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I wonder if your insurance company would have anything to say about buying a US version, non-CSA?

I would check with them before anything else.

Then, if you are serious that your wife can't wait, why not wait to sell your current trailer till closer to spring? It will probably fetch more then anyways.
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Old 01-31-2013, 09:07 PM   #10
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The plan was to wait till spring. No worries there. Don't think that I'd get many takers with all the snow around.
I can't see that insurance would be a problem as the differences aren't safety related, but it's probably prudent to call. The last one I brought up only needed the letter of compliance and the Canadian Tire inspection.
George
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Old 04-05-2014, 05:24 PM   #11
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We just ordered a 25FB from a US dealer and will be importing it to Canada this spring. The dealer said we do not need the CSA sticker for import and will not have any problems at the border.
I have been told that Canadian dealers will not be able to do any warranty work on the trailer without one. Is there any truth to this?
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Old 04-05-2014, 06:07 PM   #12
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I bought my trailer in the usa and was super easy to bring across the border I just did the inspection at Canadian tire they were more concerned about tire ratings but passed no problem, I didn't know about the clearance light position or the breakers but when I went to service the wheel bearings I checked the stamping on the dexter axle to get proper axle grease seals. And found out it was a 4300lbs axle and the Canadian version is a 5000lbs axle ,so there are some differences between canada and usa versions
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Old 04-05-2014, 06:28 PM   #13
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Quote:
Originally Posted by woof View Post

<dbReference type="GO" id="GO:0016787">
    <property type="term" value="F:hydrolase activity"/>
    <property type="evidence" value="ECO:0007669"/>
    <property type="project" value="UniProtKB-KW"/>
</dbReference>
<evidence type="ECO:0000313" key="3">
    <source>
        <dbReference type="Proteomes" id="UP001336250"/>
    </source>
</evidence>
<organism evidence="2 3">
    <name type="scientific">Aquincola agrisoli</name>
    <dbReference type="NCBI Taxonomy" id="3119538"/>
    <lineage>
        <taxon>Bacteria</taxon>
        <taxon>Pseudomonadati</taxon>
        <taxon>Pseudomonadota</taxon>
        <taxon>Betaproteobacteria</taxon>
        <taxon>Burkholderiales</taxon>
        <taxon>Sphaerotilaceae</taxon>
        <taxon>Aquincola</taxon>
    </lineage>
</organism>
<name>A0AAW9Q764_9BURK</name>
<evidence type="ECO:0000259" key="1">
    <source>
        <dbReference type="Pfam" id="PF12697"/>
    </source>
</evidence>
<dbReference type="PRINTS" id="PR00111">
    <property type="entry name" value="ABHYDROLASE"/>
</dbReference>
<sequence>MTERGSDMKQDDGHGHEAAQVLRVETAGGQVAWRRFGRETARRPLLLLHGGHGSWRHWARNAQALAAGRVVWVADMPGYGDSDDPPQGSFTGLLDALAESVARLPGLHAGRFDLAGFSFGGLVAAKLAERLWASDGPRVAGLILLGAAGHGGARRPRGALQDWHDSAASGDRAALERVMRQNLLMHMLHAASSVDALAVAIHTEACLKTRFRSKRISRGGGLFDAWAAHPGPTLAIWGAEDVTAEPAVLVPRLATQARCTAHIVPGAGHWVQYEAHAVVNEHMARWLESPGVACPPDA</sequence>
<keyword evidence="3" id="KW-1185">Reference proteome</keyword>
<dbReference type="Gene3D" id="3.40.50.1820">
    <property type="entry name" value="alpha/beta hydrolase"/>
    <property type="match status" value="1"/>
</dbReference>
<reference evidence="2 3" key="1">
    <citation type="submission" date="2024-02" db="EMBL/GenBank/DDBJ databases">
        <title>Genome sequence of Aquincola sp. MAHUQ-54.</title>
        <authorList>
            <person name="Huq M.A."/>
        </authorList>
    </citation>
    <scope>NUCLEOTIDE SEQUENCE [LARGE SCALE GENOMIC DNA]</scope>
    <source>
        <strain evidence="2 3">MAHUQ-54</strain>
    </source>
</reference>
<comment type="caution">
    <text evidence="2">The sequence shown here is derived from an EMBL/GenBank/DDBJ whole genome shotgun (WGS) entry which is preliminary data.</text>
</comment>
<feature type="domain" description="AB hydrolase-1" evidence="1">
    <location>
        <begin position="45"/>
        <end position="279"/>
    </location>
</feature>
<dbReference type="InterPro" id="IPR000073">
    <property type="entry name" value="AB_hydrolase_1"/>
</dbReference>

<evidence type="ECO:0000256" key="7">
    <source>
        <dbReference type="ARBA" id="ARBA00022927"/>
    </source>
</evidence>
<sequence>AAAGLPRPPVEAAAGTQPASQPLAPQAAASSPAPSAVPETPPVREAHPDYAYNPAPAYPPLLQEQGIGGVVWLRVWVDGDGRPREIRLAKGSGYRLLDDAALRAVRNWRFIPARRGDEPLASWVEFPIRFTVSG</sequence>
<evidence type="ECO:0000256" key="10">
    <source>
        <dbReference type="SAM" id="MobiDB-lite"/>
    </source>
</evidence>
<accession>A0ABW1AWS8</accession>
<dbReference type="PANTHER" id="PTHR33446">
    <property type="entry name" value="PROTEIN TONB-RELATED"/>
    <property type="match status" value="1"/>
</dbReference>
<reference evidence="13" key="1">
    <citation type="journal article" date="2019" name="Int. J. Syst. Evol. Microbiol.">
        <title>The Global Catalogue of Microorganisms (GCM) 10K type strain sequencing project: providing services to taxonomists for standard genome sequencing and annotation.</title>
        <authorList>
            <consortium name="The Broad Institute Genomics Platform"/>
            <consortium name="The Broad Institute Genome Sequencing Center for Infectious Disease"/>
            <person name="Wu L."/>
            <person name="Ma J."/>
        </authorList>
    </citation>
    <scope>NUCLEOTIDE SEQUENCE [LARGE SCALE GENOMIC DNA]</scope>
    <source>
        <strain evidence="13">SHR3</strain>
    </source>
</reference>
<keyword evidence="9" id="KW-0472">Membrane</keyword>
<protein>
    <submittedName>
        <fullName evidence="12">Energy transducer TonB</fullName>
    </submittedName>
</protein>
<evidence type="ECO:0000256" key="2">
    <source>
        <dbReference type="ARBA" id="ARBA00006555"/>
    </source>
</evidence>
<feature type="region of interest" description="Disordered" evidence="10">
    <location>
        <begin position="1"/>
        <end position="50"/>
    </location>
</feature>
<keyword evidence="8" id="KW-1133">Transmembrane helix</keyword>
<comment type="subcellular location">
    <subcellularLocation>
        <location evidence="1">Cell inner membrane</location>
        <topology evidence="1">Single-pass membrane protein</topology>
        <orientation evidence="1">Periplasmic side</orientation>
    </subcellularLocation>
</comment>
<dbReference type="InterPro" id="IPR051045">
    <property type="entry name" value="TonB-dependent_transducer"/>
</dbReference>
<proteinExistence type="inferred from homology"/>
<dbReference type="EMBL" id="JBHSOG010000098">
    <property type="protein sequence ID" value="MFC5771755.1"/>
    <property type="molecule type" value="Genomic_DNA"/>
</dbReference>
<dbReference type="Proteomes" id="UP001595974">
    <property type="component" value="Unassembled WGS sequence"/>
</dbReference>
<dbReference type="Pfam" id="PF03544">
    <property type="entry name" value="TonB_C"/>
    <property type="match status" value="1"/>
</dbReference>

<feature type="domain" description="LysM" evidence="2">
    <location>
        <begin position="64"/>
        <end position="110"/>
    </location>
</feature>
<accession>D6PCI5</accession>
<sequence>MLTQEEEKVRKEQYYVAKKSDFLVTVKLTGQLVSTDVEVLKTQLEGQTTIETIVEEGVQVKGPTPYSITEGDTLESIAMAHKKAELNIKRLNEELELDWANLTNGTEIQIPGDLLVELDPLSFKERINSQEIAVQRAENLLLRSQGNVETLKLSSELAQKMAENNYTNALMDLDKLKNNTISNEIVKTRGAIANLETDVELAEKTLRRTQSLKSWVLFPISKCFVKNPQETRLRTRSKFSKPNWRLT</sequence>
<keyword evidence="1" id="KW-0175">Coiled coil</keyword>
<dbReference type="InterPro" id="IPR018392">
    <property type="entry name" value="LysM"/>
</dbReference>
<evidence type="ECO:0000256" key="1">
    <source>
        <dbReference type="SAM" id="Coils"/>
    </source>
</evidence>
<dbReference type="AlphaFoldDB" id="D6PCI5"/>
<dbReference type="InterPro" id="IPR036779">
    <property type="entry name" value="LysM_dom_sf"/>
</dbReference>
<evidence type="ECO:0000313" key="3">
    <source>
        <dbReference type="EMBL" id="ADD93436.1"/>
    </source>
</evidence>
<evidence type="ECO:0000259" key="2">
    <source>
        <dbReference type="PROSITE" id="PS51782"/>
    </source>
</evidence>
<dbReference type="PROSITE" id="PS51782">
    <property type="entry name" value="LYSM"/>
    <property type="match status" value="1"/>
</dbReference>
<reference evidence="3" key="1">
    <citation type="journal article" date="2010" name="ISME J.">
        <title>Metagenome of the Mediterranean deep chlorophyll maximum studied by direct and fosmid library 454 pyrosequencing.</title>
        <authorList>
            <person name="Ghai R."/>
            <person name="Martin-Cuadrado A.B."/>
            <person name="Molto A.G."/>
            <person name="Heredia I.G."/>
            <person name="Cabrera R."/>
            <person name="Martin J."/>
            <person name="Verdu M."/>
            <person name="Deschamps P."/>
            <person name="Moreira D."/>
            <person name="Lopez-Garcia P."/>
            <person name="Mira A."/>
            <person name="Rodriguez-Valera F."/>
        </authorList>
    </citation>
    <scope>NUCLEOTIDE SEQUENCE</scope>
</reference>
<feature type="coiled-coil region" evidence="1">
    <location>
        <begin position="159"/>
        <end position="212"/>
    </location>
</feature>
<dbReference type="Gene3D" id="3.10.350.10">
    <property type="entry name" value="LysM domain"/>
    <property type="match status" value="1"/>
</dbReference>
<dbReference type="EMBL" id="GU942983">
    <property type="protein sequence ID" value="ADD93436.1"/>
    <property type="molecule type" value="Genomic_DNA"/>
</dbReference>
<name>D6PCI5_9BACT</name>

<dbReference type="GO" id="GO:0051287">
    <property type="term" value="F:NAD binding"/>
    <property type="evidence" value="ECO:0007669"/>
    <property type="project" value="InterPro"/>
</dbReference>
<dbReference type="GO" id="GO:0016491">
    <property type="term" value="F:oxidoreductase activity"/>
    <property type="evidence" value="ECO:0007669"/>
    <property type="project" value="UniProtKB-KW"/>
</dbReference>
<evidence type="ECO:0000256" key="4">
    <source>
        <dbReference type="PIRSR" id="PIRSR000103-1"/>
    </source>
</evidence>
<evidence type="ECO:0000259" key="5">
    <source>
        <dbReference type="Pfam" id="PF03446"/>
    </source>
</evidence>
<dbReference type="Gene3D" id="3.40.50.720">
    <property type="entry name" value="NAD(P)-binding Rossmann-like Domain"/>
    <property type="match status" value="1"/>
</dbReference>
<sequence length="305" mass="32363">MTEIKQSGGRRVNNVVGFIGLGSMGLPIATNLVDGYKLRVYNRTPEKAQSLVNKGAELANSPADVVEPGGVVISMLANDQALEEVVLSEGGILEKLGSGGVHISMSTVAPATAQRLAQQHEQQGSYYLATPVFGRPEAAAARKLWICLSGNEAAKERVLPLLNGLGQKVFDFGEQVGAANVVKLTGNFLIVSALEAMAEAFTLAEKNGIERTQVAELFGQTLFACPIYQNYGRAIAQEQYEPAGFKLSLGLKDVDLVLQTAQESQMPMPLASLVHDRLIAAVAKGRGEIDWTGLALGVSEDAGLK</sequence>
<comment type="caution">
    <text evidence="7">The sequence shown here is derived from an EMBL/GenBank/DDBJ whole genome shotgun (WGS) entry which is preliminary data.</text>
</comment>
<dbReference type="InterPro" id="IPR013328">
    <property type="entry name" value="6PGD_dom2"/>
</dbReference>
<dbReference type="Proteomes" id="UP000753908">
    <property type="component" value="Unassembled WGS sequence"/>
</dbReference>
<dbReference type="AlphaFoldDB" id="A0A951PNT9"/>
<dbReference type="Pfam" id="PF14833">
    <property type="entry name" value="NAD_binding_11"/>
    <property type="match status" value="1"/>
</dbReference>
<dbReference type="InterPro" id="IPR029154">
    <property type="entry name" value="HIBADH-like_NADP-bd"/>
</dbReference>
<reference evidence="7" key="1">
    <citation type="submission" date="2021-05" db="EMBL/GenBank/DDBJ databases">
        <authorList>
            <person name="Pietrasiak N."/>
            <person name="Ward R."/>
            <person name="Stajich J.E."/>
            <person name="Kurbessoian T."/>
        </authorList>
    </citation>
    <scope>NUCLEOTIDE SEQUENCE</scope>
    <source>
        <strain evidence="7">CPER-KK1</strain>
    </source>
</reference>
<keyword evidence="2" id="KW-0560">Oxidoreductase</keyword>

We just ordered a 25FB from a US dealer and will be importing it to Canada this spring. The dealer said we do not need the CSA sticker for import and will not have any problems at the border.
I have been told that Canadian dealers will not be able to do any warranty work on the trailer without one. Is there any truth to this?
The dealer quoted here is correct. All modern Airstreams will pass Canadian inspection with no problem. The 'inspection' is certainly a sweetheart deal for Canadian Tire, and completes the paper trail insuring that GST has been paid at import.
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Old 04-05-2014, 06:46 PM   #14
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I bought my trailer in the usa and was super easy to bring across the border I just did the inspection at Canadian tire they were more concerned about tire ratings but passed no problem,
Just an FYI the Canadian Tire inspection is only to ensure the vehicle (trailer) is safe for use on the road, meets the DOT stuff. It is the same inspection that a motor vehicle bought in the US has to go through when being imported into Canada. The Canadian Tire inspection does not give you a CSA approval, not even close. They are completely different things.

In Canada all provinces & territories have their own standards & codes for things like electricity and propane which are the main concern for RVs brought into Canada.

In Ontario there are 2 acceptable certification codes. 1. Canadian Standards Association - CSA Z240 Code and 2. Recreation Vehicle Industry Association (RVIA) - NFPA 1192 Code. However, both these codes are subject to the CSA Standards for Electrical and Propane (LPG). These are covered by CSA C22.1-09 Ontario Electrical Safety Code with label and CAN/CSA B149.2-05 Code Series as well as CAN/CSA B149.1-05 Code Series for Propane Storage, Handling and Installation. This applies to any person, company or Industry importing RV's into this Province.

For an RV without a CSA sticker the electrical inspections must be performed by an Electrical Safety Inspector and have applied an orange ESA sticker on the electrical panel or inside the door and propane inspections must be performed by a certified RV-1 TSSA (Technical Standards & Safety Authority) Propane Technician and be tagged appropriately (Usually on one of the appliances). Recreation Vehicle Dealers are advised that any type of repair or warranty work should not be performed until such time as these inspections are performed. They could be charged by one of these two agencies and potentially lose their license to do electrical work & propane handling. This is the main reason they refuse to touch the unit that are imported by individuals from the US. What usually happens with better dealers is that they will inspect the unit first to make sure it is in compliance (fee is usually charge sometimes paid by a manufacturer when it is warranty work) and then they will work on it but you still wouldn't get a CSA sticker as it would only be compliant in Ontario. If you moved to another province then you would have to have it inspected again and again, etc. The CSA sticker makes it compliant for every province & territory in Canada. With newer trailers usually there is no problems as most of the electrical and propane items are built and installed according to ULNA standard which is almost identical to requirements in the CSA standard.

When we bought our SOB a few years ago we went and shopped the US dealers and then took the written quotes to the Canadian dealer and got the unit for the same price as the US plus the CSA fee of $370 at that time so not a bad deal as we saved $3K in total on that trailer and no extra time spent going to CT for inspections or paying the RVI fee. We are planning on the same thing with the Airstream we are looking at this year we'll see how that works out .